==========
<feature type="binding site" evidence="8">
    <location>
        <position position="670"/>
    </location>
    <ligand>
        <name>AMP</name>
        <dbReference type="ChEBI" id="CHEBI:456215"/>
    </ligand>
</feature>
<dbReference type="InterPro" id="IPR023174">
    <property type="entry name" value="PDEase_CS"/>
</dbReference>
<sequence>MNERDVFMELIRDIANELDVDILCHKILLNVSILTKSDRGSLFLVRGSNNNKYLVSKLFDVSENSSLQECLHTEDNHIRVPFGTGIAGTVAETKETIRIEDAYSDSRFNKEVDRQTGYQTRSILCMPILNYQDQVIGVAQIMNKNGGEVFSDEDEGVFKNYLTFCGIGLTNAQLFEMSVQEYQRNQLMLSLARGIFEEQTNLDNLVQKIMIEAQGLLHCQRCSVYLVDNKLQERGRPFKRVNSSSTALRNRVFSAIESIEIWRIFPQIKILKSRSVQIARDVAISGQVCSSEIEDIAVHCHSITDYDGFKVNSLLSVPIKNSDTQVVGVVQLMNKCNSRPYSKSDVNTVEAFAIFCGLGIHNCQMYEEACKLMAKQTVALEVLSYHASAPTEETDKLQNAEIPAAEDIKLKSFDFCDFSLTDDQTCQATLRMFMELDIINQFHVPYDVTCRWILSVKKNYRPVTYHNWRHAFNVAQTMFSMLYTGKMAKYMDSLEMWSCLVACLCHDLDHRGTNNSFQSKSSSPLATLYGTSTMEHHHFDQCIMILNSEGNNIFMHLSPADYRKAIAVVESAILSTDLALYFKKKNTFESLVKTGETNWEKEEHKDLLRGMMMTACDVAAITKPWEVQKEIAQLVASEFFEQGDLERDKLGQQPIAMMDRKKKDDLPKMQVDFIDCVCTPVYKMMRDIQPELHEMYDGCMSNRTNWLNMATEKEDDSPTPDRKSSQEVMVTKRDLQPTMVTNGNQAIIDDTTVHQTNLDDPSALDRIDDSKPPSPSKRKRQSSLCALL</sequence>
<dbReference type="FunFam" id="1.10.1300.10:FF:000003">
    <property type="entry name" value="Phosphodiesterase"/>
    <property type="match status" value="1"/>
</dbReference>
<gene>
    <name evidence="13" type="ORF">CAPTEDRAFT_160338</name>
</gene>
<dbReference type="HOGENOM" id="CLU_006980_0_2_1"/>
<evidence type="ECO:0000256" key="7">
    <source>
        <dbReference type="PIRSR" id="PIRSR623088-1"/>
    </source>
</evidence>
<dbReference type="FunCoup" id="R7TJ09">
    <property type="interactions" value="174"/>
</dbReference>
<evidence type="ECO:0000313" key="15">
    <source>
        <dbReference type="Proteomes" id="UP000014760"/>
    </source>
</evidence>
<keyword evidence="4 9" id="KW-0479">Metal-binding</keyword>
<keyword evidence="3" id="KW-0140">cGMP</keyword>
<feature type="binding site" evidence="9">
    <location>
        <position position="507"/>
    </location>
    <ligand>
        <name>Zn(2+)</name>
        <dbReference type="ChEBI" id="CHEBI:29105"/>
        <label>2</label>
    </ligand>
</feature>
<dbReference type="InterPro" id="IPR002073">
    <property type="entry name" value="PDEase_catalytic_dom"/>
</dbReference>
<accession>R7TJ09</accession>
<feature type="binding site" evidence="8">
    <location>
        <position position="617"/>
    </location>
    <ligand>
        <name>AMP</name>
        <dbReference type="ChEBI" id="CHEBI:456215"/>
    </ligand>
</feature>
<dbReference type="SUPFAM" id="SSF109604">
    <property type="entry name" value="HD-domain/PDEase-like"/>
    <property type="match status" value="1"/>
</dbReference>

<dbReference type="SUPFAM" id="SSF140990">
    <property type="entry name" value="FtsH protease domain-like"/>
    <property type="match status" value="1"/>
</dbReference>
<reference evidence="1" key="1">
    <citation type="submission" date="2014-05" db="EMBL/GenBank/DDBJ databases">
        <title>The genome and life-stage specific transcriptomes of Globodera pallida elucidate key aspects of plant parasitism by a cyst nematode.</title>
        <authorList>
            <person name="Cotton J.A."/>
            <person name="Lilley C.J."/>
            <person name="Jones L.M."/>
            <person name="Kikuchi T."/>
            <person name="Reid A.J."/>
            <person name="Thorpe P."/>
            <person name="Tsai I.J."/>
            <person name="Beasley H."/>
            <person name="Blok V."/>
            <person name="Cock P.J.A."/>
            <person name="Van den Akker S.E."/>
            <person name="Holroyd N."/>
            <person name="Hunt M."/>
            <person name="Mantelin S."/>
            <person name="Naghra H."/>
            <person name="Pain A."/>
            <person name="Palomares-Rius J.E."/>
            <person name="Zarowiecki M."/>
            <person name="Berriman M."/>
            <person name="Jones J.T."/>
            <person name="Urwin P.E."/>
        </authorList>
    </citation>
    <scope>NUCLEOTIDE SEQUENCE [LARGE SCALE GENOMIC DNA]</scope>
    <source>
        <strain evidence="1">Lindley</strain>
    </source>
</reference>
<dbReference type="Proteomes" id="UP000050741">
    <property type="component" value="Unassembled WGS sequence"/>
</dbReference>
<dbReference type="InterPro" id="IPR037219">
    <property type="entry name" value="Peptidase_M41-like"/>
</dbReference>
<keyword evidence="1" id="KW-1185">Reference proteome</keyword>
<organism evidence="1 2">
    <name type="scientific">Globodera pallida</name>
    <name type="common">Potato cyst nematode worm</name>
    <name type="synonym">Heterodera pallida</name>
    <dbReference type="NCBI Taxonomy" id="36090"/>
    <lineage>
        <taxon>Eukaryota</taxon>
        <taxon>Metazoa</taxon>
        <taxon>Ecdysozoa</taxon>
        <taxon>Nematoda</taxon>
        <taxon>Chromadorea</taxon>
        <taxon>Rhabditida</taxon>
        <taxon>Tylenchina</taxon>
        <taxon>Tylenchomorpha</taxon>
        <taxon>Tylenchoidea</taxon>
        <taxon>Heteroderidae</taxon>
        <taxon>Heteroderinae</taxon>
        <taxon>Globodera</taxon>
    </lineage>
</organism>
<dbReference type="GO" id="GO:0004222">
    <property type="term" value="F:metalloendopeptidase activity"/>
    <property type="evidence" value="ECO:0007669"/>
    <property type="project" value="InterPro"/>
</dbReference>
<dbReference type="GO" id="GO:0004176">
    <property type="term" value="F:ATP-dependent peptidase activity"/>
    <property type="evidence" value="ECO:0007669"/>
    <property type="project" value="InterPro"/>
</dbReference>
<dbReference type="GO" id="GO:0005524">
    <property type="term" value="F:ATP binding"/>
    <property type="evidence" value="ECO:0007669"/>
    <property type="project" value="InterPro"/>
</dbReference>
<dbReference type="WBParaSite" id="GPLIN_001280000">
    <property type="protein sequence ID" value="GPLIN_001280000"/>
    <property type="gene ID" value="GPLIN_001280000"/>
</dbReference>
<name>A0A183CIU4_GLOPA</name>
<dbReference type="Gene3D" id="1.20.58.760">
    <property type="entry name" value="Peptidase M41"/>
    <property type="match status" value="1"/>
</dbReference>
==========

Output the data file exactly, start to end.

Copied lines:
<feature type="binding site" evidence="8">
    <location>
        <position position="670"/>
    </location>
    <ligand>
        <name>AMP</name>
        <dbReference type="ChEBI" id="CHEBI:456215"/>
    </ligand>
</feature>
<dbReference type="InterPro" id="IPR023174">
    <property type="entry name" value="PDEase_CS"/>
</dbReference>
<sequence>MNERDVFMELIRDIANELDVDILCHKILLNVSILTKSDRGSLFLVRGSNNNKYLVSKLFDVSENSSLQECLHTEDNHIRVPFGTGIAGTVAETKETIRIEDAYSDSRFNKEVDRQTGYQTRSILCMPILNYQDQVIGVAQIMNKNGGEVFSDEDEGVFKNYLTFCGIGLTNAQLFEMSVQEYQRNQLMLSLARGIFEEQTNLDNLVQKIMIEAQGLLHCQRCSVYLVDNKLQERGRPFKRVNSSSTALRNRVFSAIESIEIWRIFPQIKILKSRSVQIARDVAISGQVCSSEIEDIAVHCHSITDYDGFKVNSLLSVPIKNSDTQVVGVVQLMNKCNSRPYSKSDVNTVEAFAIFCGLGIHNCQMYEEACKLMAKQTVALEVLSYHASAPTEETDKLQNAEIPAAEDIKLKSFDFCDFSLTDDQTCQATLRMFMELDIINQFHVPYDVTCRWILSVKKNYRPVTYHNWRHAFNVAQTMFSMLYTGKMAKYMDSLEMWSCLVACLCHDLDHRGTNNSFQSKSSSPLATLYGTSTMEHHHFDQCIMILNSEGNNIFMHLSPADYRKAIAVVESAILSTDLALYFKKKNTFESLVKTGETNWEKEEHKDLLRGMMMTACDVAAITKPWEVQKEIAQLVASEFFEQGDLERDKLGQQPIAMMDRKKKDDLPKMQVDFIDCVCTPVYKMMRDIQPELHEMYDGCMSNRTNWLNMATEKEDDSPTPDRKSSQEVMVTKRDLQPTMVTNGNQAIIDDTTVHQTNLDDPSALDRIDDSKPPSPSKRKRQSSLCALL</sequence>
<dbReference type="FunFam" id="1.10.1300.10:FF:000003">
    <property type="entry name" value="Phosphodiesterase"/>
    <property type="match status" value="1"/>
</dbReference>
<gene>
    <name evidence="13" type="ORF">CAPTEDRAFT_160338</name>
</gene>
<dbReference type="HOGENOM" id="CLU_006980_0_2_1"/>
<evidence type="ECO:0000256" key="7">
    <source>
        <dbReference type="PIRSR" id="PIRSR623088-1"/>
    </source>
</evidence>
<dbReference type="FunCoup" id="R7TJ09">
    <property type="interactions" value="174"/>
</dbReference>
<evidence type="ECO:0000313" key="15">
    <source>
        <dbReference type="Proteomes" id="UP000014760"/>
    </source>
</evidence>
<keyword evidence="4 9" id="KW-0479">Metal-binding</keyword>
<keyword evidence="3" id="KW-0140">cGMP</keyword>
<feature type="binding site" evidence="9">
    <location>
        <position position="507"/>
    </location>
    <ligand>
        <name>Zn(2+)</name>
        <dbReference type="ChEBI" id="CHEBI:29105"/>
        <label>2</label>
    </ligand>
</feature>
<dbReference type="InterPro" id="IPR002073">
    <property type="entry name" value="PDEase_catalytic_dom"/>
</dbReference>
<accession>R7TJ09</accession>
<feature type="binding site" evidence="8">
    <location>
        <position position="617"/>
    </location>
    <ligand>
        <name>AMP</name>
        <dbReference type="ChEBI" id="CHEBI:456215"/>
    </ligand>
</feature>
<dbReference type="SUPFAM" id="SSF109604">
    <property type="entry name" value="HD-domain/PDEase-like"/>
    <property type="match status" value="1"/>
</dbReference>

<dbReference type="SUPFAM" id="SSF140990">
    <property type="entry name" value="FtsH protease domain-like"/>
    <property type="match status" value="1"/>
</dbReference>
<reference evidence="1" key="1">
    <citation type="submission" date="2014-05" db="EMBL/GenBank/DDBJ databases">
        <title>The genome and life-stage specific transcriptomes of Globodera pallida elucidate key aspects of plant parasitism by a cyst nematode.</title>
        <authorList>
            <person name="Cotton J.A."/>
            <person name="Lilley C.J."/>
            <person name="Jones L.M."/>
            <person name="Kikuchi T."/>
            <person name="Reid A.J."/>
            <person name="Thorpe P."/>
            <person name="Tsai I.J."/>
            <person name="Beasley H."/>
            <person name="Blok V."/>
            <person name="Cock P.J.A."/>
            <person name="Van den Akker S.E."/>
            <person name="Holroyd N."/>
            <person name="Hunt M."/>
            <person name="Mantelin S."/>
            <person name="Naghra H."/>
            <person name="Pain A."/>
            <person name="Palomares-Rius J.E."/>
            <person name="Zarowiecki M."/>
            <person name="Berriman M."/>
            <person name="Jones J.T."/>
            <person name="Urwin P.E."/>
        </authorList>
    </citation>
    <scope>NUCLEOTIDE SEQUENCE [LARGE SCALE GENOMIC DNA]</scope>
    <source>
        <strain evidence="1">Lindley</strain>
    </source>
</reference>
<dbReference type="Proteomes" id="UP000050741">
    <property type="component" value="Unassembled WGS sequence"/>
</dbReference>
<dbReference type="InterPro" id="IPR037219">
    <property type="entry name" value="Peptidase_M41-like"/>
</dbReference>
<keyword evidence="1" id="KW-1185">Reference proteome</keyword>
<organism evidence="1 2">
    <name type="scientific">Globodera pallida</name>
    <name type="common">Potato cyst nematode worm</name>
    <name type="synonym">Heterodera pallida</name>
    <dbReference type="NCBI Taxonomy" id="36090"/>
    <lineage>
        <taxon>Eukaryota</taxon>
        <taxon>Metazoa</taxon>
        <taxon>Ecdysozoa</taxon>
        <taxon>Nematoda</taxon>
        <taxon>Chromadorea</taxon>
        <taxon>Rhabditida</taxon>
        <taxon>Tylenchina</taxon>
        <taxon>Tylenchomorpha</taxon>
        <taxon>Tylenchoidea</taxon>
        <taxon>Heteroderidae</taxon>
        <taxon>Heteroderinae</taxon>
        <taxon>Globodera</taxon>
    </lineage>
</organism>
<dbReference type="GO" id="GO:0004222">
    <property type="term" value="F:metalloendopeptidase activity"/>
    <property type="evidence" value="ECO:0007669"/>
    <property type="project" value="InterPro"/>
</dbReference>
<dbReference type="GO" id="GO:0004176">
    <property type="term" value="F:ATP-dependent peptidase activity"/>
    <property type="evidence" value="ECO:0007669"/>
    <property type="project" value="InterPro"/>
</dbReference>
<dbReference type="GO" id="GO:0005524">
    <property type="term" value="F:ATP binding"/>
    <property type="evidence" value="ECO:0007669"/>
    <property type="project" value="InterPro"/>
</dbReference>
<dbReference type="WBParaSite" id="GPLIN_001280000">
    <property type="protein sequence ID" value="GPLIN_001280000"/>
    <property type="gene ID" value="GPLIN_001280000"/>
</dbReference>
<name>A0A183CIU4_GLOPA</name>
<dbReference type="Gene3D" id="1.20.58.760">
    <property type="entry name" value="Peptidase M41"/>
    <property type="match status" value="1"/>
</dbReference>